Uber aims to change the ruling at the two-day hearing at the Supreme Court that previously said employees should be classified as workers in what could be a landmark decision.
The legal battle began back in 2016 when an employment tribunal ruled in favour of a group of Uber drivers who requested employment protections such as minimum wage and holiday pay.
If Uber loses again it could jeopardize its business model and will not be able to classify its drivers as self-employed.
The case could also have significant ramifications for other companies such as Deliveroo and Airbnb if Uber loses.
Wrigley Claydon Solicitors have been trusted for 225 years and have offices in Manchester, Oldham and Todmorden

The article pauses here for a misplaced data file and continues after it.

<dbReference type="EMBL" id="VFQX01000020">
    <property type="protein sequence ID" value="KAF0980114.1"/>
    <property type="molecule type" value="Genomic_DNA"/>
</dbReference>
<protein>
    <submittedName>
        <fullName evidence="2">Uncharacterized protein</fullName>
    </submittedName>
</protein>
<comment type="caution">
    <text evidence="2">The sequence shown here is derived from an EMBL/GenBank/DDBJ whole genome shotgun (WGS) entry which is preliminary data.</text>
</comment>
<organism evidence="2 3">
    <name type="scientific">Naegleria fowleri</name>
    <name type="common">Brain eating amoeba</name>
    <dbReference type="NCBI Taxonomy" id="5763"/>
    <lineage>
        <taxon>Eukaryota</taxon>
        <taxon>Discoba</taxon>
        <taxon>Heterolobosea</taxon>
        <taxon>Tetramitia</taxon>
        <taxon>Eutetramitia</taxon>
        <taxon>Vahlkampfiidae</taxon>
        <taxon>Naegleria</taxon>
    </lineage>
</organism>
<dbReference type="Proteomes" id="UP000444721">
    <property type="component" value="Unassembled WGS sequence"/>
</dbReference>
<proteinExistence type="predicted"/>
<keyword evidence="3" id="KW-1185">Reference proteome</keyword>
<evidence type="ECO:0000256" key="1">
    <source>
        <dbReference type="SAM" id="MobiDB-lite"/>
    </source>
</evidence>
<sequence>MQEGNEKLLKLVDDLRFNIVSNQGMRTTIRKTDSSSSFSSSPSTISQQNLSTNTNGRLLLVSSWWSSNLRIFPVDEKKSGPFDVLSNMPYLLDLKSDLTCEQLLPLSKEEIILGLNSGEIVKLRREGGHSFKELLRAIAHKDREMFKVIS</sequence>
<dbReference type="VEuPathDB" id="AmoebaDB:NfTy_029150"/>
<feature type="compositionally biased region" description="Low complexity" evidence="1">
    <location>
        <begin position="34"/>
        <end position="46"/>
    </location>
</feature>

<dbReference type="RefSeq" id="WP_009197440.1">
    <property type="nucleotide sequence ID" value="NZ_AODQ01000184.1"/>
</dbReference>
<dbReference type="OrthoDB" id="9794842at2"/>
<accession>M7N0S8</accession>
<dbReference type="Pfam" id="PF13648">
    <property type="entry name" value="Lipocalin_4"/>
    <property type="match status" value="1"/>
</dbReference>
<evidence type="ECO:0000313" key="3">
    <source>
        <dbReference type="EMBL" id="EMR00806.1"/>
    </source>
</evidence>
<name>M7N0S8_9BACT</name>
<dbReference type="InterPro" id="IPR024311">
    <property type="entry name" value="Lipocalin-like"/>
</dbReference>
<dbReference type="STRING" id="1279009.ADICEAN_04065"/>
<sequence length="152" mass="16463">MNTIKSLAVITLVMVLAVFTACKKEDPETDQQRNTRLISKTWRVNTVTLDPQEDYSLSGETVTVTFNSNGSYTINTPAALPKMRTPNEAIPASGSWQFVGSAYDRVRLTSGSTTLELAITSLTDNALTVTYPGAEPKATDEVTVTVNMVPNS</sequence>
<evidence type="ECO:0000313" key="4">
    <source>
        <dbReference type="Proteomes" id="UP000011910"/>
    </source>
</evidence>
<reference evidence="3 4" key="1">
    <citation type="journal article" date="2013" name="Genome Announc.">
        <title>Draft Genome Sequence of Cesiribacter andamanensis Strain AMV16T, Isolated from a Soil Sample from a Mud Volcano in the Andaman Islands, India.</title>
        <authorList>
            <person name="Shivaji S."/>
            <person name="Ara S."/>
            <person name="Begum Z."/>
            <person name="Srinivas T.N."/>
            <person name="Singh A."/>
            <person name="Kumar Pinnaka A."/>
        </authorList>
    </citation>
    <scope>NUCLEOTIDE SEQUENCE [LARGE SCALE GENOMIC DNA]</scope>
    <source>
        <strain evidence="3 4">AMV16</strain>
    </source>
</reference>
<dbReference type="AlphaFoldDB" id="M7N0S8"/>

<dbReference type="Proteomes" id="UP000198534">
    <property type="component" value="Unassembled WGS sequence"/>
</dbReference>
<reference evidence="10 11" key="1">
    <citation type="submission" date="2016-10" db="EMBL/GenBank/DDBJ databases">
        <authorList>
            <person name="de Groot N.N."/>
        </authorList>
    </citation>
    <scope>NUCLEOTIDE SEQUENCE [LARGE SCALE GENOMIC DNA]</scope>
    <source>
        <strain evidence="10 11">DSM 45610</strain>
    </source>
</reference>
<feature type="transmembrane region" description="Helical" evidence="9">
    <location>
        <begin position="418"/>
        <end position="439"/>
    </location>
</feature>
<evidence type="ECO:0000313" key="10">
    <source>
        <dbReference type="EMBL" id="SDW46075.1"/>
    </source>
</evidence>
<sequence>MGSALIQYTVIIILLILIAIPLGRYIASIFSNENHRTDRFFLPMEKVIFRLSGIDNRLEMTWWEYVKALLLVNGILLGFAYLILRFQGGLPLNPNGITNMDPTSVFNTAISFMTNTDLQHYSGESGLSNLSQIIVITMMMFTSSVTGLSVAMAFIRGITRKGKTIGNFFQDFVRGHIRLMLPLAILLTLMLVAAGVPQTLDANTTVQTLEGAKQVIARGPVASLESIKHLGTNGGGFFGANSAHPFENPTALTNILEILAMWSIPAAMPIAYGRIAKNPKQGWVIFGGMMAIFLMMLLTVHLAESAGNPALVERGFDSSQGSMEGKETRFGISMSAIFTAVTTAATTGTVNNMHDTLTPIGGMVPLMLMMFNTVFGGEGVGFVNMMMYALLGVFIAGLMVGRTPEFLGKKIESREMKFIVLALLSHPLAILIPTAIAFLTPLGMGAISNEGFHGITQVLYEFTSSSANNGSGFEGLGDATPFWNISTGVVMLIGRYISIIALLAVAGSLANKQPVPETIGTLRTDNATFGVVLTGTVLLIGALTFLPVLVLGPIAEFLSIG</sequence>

Latest posts by Shalish Mehta (see all)
- 6 steps to take when you have a boundary dispute with your neighbour - 3rd January 2024
- Actor Noel Clarke seeks £10m in defamation case against The Guardian - 21st December 2023
- World Snooker Tour threatens legal action against five of its own players - 13th October 2023
- McLaren seeks at least $23 million in damages from Alex Palou - 9th October 2023
- LIV golfer Patrick Reed files defamation lawsuit against Golf Channel and commentator Brandel Chamblee - 1st October 2023